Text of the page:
Among recent movies, the German black comedy Toni Erdmann undertakes the most explicit confrontation of the globalist technocracy. Winfried Conradi (an inspired Peter Simonischek), a restless but playful old man who has named his trickster, snaggle-toothed, and bewigged alter-ego “Toni Erdmann,” decides to pay an unannounced visit on his icy, workaholic daughter Ines (Sandra Hüller, just right), an ambitious management consultant working in Bucharest where she resides in a sterile corporate apartment building completely aloof from native Romanians. What ensues over the film’s nearly three-hour span—none of it dull—is a series of outrageous practical jokes he designs to get her to loosen up and enjoy life on the ground and in the moment. Writer-director Maren Ade seamlessly takes down blind globalization and corporate careerism while extolling local color, old-school hospitality, zany spontaneity, and the cornball humor of an older generation.
Harmonious solutions come harder in movies about America. As in T2 Trainspotting, creative dishonesty is key to white working-class salvation in David Mackenzie’s Hell or High Water, but it’s not nearly as quaint. Toby and Tanner Howard are brothers (nicely played by Chris Pine and Ben Foster), one a reluctant, brooding solid citizen, and the other a gung-ho, devil-may-care habitual criminal. They endeavor to rob just enough from branches of the larcenous bank that holds the reverse mortgage on the family farm to pay it off. The plan unravels, and gruff and knowing Texas Ranger Marcus Hamilton (a perfectly honed Jeff Bridges) and his jaded half-Mexican, half-Native American partner Alberto Parker (Gil Birmingham) are forced to step in despite their growing sympathy with the perps. The movie provides a subtle and heartfelt illustration of the plight of hardscrabble white Americans, their sense of dislocation and submerged entitlement, and their defiant provincial default. Lives are lost, and even if some sense of vindication emerges, Hamilton knows that it will haunt him and Toby for the rest of their days. There’s that.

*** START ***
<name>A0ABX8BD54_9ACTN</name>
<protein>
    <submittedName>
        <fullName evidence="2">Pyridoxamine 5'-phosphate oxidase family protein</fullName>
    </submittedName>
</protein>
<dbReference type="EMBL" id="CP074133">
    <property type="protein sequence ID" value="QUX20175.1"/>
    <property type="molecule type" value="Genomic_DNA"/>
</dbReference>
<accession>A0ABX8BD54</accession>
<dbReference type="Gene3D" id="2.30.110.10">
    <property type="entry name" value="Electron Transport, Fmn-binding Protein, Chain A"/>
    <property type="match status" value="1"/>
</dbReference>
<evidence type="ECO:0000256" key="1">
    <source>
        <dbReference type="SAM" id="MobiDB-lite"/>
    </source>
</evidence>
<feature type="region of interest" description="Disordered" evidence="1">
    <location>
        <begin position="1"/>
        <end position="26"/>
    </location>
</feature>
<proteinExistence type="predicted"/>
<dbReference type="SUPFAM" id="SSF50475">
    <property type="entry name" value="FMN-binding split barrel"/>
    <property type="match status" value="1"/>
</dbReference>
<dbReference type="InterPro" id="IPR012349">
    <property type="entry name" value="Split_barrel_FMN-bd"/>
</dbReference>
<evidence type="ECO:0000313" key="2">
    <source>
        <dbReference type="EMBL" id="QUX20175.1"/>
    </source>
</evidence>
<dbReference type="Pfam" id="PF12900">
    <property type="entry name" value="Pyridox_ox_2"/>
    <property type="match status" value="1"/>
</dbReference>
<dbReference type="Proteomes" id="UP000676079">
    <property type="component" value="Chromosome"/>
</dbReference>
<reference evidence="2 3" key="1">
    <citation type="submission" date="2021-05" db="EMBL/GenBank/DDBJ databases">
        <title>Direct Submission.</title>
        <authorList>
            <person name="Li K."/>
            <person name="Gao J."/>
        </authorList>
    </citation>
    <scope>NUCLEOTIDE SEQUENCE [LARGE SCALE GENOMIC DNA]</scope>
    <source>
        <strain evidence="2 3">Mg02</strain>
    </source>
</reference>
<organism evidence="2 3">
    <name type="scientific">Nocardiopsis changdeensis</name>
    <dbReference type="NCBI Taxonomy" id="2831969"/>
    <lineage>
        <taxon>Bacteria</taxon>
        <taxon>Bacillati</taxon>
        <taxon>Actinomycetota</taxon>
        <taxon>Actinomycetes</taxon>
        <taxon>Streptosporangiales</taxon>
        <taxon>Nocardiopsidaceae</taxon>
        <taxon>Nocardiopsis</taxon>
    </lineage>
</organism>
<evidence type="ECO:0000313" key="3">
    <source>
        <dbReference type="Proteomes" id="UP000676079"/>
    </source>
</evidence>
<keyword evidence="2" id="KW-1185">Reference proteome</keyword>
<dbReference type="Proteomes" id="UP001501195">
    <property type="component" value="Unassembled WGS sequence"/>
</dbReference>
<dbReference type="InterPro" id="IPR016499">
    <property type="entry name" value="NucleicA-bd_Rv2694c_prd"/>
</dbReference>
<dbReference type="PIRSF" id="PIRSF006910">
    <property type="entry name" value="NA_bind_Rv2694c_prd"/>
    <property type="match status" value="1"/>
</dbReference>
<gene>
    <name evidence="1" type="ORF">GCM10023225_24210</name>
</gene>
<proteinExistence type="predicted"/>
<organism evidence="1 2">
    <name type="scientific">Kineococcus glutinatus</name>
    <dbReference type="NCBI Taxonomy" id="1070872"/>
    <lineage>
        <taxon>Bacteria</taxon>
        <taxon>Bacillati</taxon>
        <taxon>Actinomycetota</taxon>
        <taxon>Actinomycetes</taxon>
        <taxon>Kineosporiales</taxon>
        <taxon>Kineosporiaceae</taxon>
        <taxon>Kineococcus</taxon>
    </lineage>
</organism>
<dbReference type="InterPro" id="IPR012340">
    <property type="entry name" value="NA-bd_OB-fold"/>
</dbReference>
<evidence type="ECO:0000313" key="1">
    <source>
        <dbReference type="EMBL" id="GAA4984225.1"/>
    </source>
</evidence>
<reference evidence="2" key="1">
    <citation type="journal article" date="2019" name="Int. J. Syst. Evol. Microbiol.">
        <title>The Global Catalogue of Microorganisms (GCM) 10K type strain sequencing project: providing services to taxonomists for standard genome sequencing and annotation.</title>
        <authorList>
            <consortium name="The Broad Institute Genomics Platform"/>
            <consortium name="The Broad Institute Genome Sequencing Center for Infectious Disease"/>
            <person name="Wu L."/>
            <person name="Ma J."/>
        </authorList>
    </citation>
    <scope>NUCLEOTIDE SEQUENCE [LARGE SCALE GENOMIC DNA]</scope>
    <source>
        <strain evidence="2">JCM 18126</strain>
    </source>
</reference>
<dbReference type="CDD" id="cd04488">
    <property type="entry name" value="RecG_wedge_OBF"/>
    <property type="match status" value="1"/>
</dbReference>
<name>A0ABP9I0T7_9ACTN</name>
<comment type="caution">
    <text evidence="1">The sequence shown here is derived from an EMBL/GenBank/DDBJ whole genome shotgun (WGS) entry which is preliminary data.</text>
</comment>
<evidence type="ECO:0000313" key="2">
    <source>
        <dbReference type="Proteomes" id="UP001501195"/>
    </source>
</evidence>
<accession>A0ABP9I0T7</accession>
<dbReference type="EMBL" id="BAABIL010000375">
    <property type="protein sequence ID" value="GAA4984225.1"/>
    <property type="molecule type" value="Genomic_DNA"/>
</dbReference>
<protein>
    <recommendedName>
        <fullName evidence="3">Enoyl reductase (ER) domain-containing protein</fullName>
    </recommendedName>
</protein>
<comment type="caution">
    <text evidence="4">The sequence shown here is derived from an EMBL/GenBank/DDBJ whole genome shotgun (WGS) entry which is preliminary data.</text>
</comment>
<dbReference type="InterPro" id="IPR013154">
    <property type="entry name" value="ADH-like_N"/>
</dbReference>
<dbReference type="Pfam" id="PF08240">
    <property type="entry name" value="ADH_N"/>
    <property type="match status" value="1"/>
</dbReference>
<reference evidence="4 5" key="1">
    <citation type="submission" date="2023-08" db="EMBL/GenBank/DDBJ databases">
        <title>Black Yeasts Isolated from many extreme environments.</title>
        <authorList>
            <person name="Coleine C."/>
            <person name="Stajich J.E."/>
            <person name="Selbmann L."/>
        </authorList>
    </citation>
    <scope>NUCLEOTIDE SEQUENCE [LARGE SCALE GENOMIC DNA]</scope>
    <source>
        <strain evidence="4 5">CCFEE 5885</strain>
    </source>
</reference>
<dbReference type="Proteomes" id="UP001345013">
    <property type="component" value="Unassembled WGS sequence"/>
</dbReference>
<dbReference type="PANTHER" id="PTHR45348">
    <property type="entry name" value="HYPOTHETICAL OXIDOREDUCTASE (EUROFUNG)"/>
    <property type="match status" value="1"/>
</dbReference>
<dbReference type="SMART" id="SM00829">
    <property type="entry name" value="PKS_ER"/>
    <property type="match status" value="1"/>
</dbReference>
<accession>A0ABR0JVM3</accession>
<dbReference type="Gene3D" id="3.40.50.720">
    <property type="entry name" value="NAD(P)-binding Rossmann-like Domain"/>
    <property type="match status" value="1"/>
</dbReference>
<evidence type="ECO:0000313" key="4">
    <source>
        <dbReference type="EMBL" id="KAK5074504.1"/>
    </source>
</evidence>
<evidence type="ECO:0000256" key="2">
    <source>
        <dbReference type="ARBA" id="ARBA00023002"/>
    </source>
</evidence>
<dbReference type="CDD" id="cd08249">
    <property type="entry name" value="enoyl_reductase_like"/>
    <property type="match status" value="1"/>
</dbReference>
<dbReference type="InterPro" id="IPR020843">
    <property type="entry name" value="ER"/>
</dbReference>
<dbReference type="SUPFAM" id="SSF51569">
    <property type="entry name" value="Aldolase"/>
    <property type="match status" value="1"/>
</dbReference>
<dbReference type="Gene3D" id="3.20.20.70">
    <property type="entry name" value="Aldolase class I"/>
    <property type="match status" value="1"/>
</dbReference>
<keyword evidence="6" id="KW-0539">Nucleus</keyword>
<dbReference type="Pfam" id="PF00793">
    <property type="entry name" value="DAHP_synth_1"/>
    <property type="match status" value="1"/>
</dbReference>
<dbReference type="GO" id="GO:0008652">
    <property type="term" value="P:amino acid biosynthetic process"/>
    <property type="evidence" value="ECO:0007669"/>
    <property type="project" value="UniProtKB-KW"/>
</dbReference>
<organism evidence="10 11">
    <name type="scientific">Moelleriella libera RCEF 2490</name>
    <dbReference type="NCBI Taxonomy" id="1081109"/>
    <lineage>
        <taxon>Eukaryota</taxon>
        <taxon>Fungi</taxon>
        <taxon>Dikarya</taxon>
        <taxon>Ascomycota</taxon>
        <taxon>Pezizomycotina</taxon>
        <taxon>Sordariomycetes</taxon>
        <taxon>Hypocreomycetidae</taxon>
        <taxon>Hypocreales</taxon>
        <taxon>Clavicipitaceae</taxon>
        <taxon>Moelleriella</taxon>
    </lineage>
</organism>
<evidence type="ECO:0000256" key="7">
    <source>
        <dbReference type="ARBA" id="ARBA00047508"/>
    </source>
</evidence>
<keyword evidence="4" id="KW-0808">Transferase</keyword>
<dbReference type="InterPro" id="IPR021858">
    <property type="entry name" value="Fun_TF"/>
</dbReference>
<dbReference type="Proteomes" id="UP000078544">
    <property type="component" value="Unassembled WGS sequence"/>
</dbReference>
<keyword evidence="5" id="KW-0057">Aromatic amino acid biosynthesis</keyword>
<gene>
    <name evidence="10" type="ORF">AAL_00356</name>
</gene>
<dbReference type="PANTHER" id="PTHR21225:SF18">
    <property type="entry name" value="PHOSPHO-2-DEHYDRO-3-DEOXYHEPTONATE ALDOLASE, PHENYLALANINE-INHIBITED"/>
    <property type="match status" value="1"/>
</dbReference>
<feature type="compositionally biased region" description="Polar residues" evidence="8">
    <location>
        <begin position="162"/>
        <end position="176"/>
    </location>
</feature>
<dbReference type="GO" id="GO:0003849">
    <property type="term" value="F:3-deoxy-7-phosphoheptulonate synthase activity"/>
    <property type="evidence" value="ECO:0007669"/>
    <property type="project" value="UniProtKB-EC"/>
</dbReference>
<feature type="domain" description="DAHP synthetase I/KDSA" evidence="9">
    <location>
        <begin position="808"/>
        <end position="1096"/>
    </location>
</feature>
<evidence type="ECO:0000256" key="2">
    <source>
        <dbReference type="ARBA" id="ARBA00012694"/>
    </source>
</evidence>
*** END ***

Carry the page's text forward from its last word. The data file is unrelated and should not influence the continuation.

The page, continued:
In Donald Cried, set in Rhode Island, querulous 40-year-old New York banker Peter (Jesse Wakeman) returns to bury his grandmother in his depleted home town, where he runs into Donald, one of his best friends from high school. Still living at home with his mother, Donald is thrilled and importunes Peter to hang out. Peter is dismayed to learn that nothing has changed—the same heavy-metal posters and autographed pictures of naked porn stars adorn the walls of Donald’s cramped attic room; he works in a bowling alley. Think the Farrelly Brothers’ Dumb & Dumber (also centered in Rhode Island) meets Kelly Reichardt’s Old Joy, with a whiff of Mike White’s Chuck and Buck. The acting is brilliantly naturalistic, and though the film is discomfitingly funny frame by frame, its insights leave you sad and moved about the way people in small places with few options just stop in their tracks and are forgotten. But in writer-director (and star) Kris Avedisian’s vision, despite their lack of sophistication and an outsize sense of injury, the locals possess greater humanity by virtue of their sense of loyalty.
In all of these movies, it’s not so much that globalism is flatly bad as that it’s abstract, impersonal, and heedless of the past. Some people are simply in the wind, but others have to go home—or stay home—to get tangible comfort.